The Susa weddings

The Susa weddings

The Susa Weddings was a mass wedding arranged by Alexander of Macedon in 324 BC in the Persian city of Susa.

Alexander intended to symbolically unite the Persian and Macedonian races, by taking a Persian wife himself and celebrating a mass wedding with Persian ceremony along with his officers, for whom he arranged marriages with noble Persian wives. The union was not only symbolic, as the new offspring would be a new mixed race of rulers.

Alexander was already married to Roxana, the daughter of a Bactrian chief, but Macedonian and Persian customs allowed several wives. Alexander himself married Stateira (sometimes called Barsine, but not to be confused with Barsine, wife of Memnon), the eldest daughter of Darius, and, according to Aristobulus, another wife in addition, Parysatis, the youngest daughter of Ochus. To Hephaestion he gave Drypetis; she too was the daughter of Darius, his own wife's sister, for he wanted Hephaestion's children to be his own nephews and nieces. To Seleucus he gave the daughter of Spitamenes the Bactrian, and likewise to the other Companions the daughters of the most notable Medes and Persians, eighty in all.

The weddings were solemnized in the Persian fashion: chairs were placed for the bridegrooms in order of precedence; after the toasts the brides entered and sat down each by her groom, who took them by the hand and kissed them. The king was the first to be married, for all the weddings were celebrated in the same manner, and in this ceremony he showed even more than his customary approachability and comradeship. Then the bridegrooms took their wives back to their homes and Alexander gave each of them a dowry. All the other Macedonians who had previously married Asiatic women he ordered to be registered and these were found to number more than 10,000. To all of these Alexander gave wedding-presents.

By marrying the daughters of Darius and Artaxerxes, Alexander was both identifying himself with the Persians and also making his own position more secure. He could now claim to be the son and rightful heir of both previous Persian kings. He also wanted to honour Hephaestion by making him his brother-in-law.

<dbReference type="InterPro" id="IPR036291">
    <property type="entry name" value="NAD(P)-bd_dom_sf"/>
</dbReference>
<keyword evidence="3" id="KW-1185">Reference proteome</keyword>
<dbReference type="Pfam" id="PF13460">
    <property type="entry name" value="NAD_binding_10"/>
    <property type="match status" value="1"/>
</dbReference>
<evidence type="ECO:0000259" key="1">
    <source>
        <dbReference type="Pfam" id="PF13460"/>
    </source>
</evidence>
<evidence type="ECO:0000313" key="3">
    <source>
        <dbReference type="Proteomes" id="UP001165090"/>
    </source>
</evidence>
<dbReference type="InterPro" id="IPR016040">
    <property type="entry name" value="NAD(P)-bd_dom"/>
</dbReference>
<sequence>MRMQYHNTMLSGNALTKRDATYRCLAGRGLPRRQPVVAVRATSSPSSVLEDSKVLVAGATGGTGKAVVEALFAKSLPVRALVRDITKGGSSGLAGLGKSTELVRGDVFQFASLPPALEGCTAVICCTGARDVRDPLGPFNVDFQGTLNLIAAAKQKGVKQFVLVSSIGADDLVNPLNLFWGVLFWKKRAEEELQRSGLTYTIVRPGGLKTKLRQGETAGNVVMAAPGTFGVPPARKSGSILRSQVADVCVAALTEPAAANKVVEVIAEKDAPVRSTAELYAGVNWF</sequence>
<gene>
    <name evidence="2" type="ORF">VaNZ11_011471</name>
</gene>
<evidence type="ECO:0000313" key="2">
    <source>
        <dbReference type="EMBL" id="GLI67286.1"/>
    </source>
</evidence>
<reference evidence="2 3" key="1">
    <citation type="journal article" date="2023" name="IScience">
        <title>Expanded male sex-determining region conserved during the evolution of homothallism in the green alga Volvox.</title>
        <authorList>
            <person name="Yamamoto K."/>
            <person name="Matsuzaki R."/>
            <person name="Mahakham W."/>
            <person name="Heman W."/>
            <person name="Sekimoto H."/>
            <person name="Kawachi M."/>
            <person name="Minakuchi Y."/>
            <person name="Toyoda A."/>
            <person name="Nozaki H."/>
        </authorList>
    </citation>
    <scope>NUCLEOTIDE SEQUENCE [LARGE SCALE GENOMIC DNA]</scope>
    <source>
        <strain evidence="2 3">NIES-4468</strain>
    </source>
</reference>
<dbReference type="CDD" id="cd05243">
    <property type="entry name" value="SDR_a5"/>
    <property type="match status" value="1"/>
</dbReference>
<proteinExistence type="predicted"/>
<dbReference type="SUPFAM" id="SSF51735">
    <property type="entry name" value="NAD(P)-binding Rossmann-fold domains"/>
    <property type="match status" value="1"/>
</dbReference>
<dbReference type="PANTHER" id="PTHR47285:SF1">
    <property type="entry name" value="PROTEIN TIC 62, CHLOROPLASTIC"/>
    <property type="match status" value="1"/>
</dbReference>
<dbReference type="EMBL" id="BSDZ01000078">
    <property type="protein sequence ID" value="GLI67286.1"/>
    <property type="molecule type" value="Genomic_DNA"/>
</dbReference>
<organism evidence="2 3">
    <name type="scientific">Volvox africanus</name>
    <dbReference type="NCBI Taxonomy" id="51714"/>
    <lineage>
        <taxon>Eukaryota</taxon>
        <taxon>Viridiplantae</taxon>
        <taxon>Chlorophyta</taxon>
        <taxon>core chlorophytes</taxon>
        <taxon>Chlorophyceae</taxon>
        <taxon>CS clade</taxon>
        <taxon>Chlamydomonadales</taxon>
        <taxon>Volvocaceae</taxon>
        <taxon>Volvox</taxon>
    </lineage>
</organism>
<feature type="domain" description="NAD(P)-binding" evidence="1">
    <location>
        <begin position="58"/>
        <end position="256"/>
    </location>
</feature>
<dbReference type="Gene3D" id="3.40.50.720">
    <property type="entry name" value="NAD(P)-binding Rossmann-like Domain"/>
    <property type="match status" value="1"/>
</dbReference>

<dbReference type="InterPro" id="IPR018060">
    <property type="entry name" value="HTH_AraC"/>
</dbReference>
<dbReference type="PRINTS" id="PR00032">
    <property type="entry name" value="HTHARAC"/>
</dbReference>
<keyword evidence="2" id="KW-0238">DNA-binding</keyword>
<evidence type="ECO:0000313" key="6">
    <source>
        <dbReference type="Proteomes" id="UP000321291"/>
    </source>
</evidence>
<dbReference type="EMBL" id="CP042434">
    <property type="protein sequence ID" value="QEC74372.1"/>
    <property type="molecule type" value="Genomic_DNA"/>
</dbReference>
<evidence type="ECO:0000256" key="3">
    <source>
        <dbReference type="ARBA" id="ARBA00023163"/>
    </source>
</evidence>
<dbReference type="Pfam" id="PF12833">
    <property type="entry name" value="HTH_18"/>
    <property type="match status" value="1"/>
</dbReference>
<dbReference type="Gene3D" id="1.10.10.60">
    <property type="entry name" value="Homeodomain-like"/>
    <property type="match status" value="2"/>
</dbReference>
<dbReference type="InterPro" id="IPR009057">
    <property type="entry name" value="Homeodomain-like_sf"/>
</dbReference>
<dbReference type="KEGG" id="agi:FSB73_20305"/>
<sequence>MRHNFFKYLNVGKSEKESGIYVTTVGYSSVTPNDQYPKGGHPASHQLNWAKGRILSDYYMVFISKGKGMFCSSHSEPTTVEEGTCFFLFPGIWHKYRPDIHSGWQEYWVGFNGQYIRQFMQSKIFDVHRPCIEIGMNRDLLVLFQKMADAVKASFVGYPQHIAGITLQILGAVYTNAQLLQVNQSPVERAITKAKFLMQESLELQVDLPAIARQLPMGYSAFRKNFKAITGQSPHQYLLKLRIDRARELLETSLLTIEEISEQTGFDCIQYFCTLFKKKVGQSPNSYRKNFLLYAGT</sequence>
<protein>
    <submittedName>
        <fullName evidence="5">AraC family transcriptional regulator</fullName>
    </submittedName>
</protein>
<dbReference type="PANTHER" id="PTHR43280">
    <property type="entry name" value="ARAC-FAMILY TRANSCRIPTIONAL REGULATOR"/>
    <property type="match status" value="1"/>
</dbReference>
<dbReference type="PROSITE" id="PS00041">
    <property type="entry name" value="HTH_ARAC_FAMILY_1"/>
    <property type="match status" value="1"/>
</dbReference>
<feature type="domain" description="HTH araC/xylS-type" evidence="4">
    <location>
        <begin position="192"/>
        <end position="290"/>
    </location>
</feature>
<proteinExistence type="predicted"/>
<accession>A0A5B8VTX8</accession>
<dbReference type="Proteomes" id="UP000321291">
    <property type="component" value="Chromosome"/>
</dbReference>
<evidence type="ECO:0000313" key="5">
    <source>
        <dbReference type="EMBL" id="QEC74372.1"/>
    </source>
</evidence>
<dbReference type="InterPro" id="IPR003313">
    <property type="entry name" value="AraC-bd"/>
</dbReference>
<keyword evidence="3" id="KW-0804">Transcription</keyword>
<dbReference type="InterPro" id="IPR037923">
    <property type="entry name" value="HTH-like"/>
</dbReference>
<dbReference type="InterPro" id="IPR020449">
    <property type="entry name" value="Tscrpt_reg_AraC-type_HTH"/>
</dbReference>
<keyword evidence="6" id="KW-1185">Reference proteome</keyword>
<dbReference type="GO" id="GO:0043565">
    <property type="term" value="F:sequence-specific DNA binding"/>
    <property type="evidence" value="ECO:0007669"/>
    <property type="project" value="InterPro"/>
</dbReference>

What the Macedonians thought of these marriages is evident from the fact that the nobles all divorced their wives after Alexander's death, except Hephaestion, who died before Alexander, and Seleucus. So in spite of Alexander's example and presents, the Macedonians were no more inclined to share equally with the Persians than before. Alexander's attempts to be both Macedonian king and Persian King of Kings failed.


The Alexander article says that he married Statira, not Barsine.

Wikimedia Foundation. 2010.

Игры ⚽ Поможем сделать НИР

Look at other dictionaries:

  • Mesopotamia, history of — ▪ historical region, Asia Introduction  history of the region in southwestern Asia where the world s earliest civilization developed. The name comes from a Greek word meaning “between rivers,” referring to the land between the Tigris and… …   Universalium

  • Rice — For other uses, see Rice (disambiguation). Oryza sativa, commonly known as Asian rice. Rice, white, long grain vegetable, raw Nutritional value per 100 g (3.5 oz) …   Wikipedia

  • Lothal — (Gujarātī: લોથલ, IPA2|ˈloːtʰəl, Eng: Mound of the Dead) was one of the most prominent cities of the ancient Indus valley civilization. Located in the modern state of Gujarāt and dating from 2400 BCE, it is one of India s most important… …   Wikipedia

Share the article and excerpts

Direct link
Do a right-click on the link above
and select “Copy Link”